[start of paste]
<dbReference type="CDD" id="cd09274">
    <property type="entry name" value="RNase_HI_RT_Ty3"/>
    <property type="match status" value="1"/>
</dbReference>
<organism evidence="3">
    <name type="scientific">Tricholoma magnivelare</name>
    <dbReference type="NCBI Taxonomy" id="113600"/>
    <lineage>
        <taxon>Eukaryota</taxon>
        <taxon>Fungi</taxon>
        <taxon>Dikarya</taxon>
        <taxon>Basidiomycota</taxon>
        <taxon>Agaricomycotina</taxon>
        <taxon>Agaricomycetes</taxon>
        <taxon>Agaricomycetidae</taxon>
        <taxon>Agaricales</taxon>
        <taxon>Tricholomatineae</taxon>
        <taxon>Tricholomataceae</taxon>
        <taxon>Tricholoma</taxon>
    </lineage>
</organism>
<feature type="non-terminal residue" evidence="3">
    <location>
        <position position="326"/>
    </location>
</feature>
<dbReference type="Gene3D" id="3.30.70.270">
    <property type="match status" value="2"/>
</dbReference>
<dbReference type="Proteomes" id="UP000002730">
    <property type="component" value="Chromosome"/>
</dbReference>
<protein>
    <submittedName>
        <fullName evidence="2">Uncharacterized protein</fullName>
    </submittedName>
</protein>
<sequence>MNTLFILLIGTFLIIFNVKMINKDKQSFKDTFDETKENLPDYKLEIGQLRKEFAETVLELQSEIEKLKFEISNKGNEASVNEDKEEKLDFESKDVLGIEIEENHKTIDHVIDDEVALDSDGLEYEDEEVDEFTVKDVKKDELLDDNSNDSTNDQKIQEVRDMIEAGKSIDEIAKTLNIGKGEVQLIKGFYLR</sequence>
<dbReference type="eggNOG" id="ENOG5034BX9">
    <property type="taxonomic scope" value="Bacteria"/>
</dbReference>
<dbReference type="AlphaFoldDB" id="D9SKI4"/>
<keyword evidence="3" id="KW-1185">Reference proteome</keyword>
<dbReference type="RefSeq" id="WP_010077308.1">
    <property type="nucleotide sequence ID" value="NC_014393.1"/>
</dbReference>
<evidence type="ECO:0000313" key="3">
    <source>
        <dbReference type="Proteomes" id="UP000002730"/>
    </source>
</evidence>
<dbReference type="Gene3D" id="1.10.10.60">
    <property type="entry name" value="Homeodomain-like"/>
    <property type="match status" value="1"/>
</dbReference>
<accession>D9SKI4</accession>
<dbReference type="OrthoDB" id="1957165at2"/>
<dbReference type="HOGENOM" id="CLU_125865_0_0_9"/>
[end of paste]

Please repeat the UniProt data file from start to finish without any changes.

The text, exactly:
<dbReference type="CDD" id="cd09274">
    <property type="entry name" value="RNase_HI_RT_Ty3"/>
    <property type="match status" value="1"/>
</dbReference>
<organism evidence="3">
    <name type="scientific">Tricholoma magnivelare</name>
    <dbReference type="NCBI Taxonomy" id="113600"/>
    <lineage>
        <taxon>Eukaryota</taxon>
        <taxon>Fungi</taxon>
        <taxon>Dikarya</taxon>
        <taxon>Basidiomycota</taxon>
        <taxon>Agaricomycotina</taxon>
        <taxon>Agaricomycetes</taxon>
        <taxon>Agaricomycetidae</taxon>
        <taxon>Agaricales</taxon>
        <taxon>Tricholomatineae</taxon>
        <taxon>Tricholomataceae</taxon>
        <taxon>Tricholoma</taxon>
    </lineage>
</organism>
<feature type="non-terminal residue" evidence="3">
    <location>
        <position position="326"/>
    </location>
</feature>
<dbReference type="Gene3D" id="3.30.70.270">
    <property type="match status" value="2"/>
</dbReference>
<dbReference type="Proteomes" id="UP000002730">
    <property type="component" value="Chromosome"/>
</dbReference>
<protein>
    <submittedName>
        <fullName evidence="2">Uncharacterized protein</fullName>
    </submittedName>
</protein>
<sequence>MNTLFILLIGTFLIIFNVKMINKDKQSFKDTFDETKENLPDYKLEIGQLRKEFAETVLELQSEIEKLKFEISNKGNEASVNEDKEEKLDFESKDVLGIEIEENHKTIDHVIDDEVALDSDGLEYEDEEVDEFTVKDVKKDELLDDNSNDSTNDQKIQEVRDMIEAGKSIDEIAKTLNIGKGEVQLIKGFYLR</sequence>
<dbReference type="eggNOG" id="ENOG5034BX9">
    <property type="taxonomic scope" value="Bacteria"/>
</dbReference>
<dbReference type="AlphaFoldDB" id="D9SKI4"/>
<keyword evidence="3" id="KW-1185">Reference proteome</keyword>
<dbReference type="RefSeq" id="WP_010077308.1">
    <property type="nucleotide sequence ID" value="NC_014393.1"/>
</dbReference>
<evidence type="ECO:0000313" key="3">
    <source>
        <dbReference type="Proteomes" id="UP000002730"/>
    </source>
</evidence>
<dbReference type="Gene3D" id="1.10.10.60">
    <property type="entry name" value="Homeodomain-like"/>
    <property type="match status" value="1"/>
</dbReference>
<accession>D9SKI4</accession>
<dbReference type="OrthoDB" id="1957165at2"/>
<dbReference type="HOGENOM" id="CLU_125865_0_0_9"/>